Sunday, August 28, 2011

Melted Plastic Bead Bowl

If you are in the mood for a quick, easy, rewarding craft this is it.  I read about how to create this cute bowl on some other blogs and so today we made one.  It is super cute--and easy!  All you need is some plastic melty beads, oil and an oven-safe bowl.

Coat the bowl with oil and add the beads.  The beads will stick to the sides of the bowl with the oil.  I pressed the beads down so there was only 1 layer of beads.  We kept adding beads until most of the sides of the bowl were covered.
I preheated the oven to 250 degrees (and I could not remember what I had read about the temperature to use).  It took a good 45 minutes for the beads to melt enough but there was no smoke and no odor (like burning) in the house, so I think the low temp is the way to go.  Once the beads looked melted, but still had some of their shape, I removed the bowl.  You could let the beads melt even more and have more of an smooth bowl, but I liked the partially melted look.
It took about 5 minutes to cool and the bead bowl just slid right out of the mold.  Its really cute, not sure what we'll use if for besides decoration...
...but I did stick a few of my daughter's pig heads in it just to give you an idea.
I'm thinking it would look cute with something white inside, like the individual wrapped lifesavers my coworker has at his desk.  Or maybe in the bathroom with small white soaps?


Friday, August 26, 2011

The Beach, Summer 2011

I guess this summer is over with school starting on Monday.  Our house is a whirlwind of activity with school supplies, backpacks, organizing after school activities and squeezing in our last summer to-do's.   So, goodbye to summer 2011, you were beyond hot (I'm talking temperature) but we enjoyed you nonetheless.   

xoxoxo  ---Adrienne

Wednesday, August 24, 2011

Teen Room Makeover

Technically our "teen" is about to turn twelve, so I guess this is a 'Tween Room Makeover'.  I started taping up the room before I snapped the before pics.  We painted, built a board-and-batten headboard, and added a mirror and cork boards.  Also added a chair for the desk area/reading nook.  Here are some before and after shots of the room, enjoy!

Before :

Before (but I had started taping where the headboard would go):

After Board and Batten Headboard (and I still need more cork board square).  A side note about the cork board squares:  they only stayed on the wall for about 24 hours using those adhesive white squares that come with the cork squares, :(.  All that measuring and leveling work for nothing.

Next up we need something over the headboard.

Desk Area/Reading Nook Before:

Desk Area/Reading Nook After (note the added reading chair):

-- Adrienne


Wednesday, August 10, 2011

Board and Batten Headboard

This was my first experience with anything like board and batten.  I've seen the beautiful results on fellow bloggers' sites and really wanted to try.  This was a much smaller project than attempting a whole room.  I started by taping an outline of where the headboard should go. 

I made a sketch with measurements then headed to HD for materials.  I had them cut a 1x4 for the top horizontal piece and 2 1x3's for the vertical side pieces.  I ended up getting pine instead of mdf but I think I'll get mdf in the future.  The pine was so warped in places, made it harder to work with.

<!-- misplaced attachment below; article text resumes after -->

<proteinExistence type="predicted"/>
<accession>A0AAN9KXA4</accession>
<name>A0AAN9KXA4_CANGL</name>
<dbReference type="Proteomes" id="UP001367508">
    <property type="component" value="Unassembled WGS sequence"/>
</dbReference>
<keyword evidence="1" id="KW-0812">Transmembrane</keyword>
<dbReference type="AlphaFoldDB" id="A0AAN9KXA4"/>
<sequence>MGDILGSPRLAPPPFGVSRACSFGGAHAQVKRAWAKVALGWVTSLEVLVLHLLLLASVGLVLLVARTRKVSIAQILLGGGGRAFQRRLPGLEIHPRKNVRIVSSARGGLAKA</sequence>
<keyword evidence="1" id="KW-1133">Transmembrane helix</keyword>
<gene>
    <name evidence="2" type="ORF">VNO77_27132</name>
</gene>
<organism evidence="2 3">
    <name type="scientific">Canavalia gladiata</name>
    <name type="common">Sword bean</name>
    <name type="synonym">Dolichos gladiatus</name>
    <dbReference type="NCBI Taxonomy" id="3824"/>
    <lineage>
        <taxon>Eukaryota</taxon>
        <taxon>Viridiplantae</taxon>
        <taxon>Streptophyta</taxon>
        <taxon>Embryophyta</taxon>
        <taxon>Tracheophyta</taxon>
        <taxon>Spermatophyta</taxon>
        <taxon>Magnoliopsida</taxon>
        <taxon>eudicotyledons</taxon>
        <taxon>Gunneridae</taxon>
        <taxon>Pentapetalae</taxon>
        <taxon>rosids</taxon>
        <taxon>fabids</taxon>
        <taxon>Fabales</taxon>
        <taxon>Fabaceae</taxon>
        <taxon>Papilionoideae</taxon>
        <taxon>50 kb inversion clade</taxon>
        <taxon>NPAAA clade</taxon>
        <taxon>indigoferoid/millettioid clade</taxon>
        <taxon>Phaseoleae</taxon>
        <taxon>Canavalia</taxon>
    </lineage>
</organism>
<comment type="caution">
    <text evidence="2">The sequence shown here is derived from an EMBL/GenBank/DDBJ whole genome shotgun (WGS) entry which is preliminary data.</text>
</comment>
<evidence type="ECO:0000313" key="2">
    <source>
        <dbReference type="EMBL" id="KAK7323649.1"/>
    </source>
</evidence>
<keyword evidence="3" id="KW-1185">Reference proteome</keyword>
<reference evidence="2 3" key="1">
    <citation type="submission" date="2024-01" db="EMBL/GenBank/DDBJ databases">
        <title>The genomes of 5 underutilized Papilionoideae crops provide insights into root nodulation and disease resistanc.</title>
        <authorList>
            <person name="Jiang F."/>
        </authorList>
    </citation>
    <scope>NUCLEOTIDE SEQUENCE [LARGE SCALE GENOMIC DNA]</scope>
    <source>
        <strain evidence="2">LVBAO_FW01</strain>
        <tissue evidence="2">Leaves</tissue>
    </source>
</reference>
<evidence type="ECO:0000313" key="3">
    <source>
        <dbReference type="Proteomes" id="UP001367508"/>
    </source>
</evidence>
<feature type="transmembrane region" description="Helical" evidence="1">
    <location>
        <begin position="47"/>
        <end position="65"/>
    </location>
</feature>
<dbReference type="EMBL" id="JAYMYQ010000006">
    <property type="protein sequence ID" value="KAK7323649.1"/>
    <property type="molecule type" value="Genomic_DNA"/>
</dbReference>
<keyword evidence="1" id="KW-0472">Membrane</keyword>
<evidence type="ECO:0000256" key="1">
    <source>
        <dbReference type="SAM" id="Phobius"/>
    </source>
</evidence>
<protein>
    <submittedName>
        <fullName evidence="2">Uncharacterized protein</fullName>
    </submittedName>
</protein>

We were looking and looking for the studs to hang the horizontal first board and that was a lot of fun, ha ha.  I resorted to using the "drill until you find a stud" method although I did narrow the area down some with the so-called stud finder.  Luckily, I found a stud on the 5th or 6th try and found the next right away by measuring 24 inches across.

So, we started by leveling the first horizontal 1x4 board and nailing to the studs.  I didn't use liquid nails but I plan to (really) if I ever do this again.  Then we attached the 2 side vertical pieces of 1x3, making sure there were vertically leveled.  The first went up no problem.

The second was about an inch too long, so we cut it.  I'm guessing that its the wall/floor not being level but not sure.  I'm also thinking our level horizontal board wasn't exactly perfectly level.  Both of these vertical pieces were nailed to the wall--should have been nailed and glued with liquid nails (note for next time).

I wanted to make a little ledge at the top so I used another 1x4 and a 1x2 as shown in the pic below.  At this point, everyone in the house was calling this a fireplace.  Guess the ledge threw them off. 

I used 1x2's to make the smaller squares inside the fireplace headboard.  I can't find a pic of the progress so here is one all primed and painted.  I started with the 3 long vertical pieces, evenly spaced (just take my word for this), and then I put up the smaller horizontal pieces.  I checked for level on each board and nailed to the wall (but should have nailed and glued...).

After all of the nailing and counter-sinking the nails, it was wood filler, caulking, and sanding time.  This took a while and had to be done in stages in order for the putty or caulk to dry.

Here are some after pics, all primed and painted and with some animals gracing the ledge. 

Type A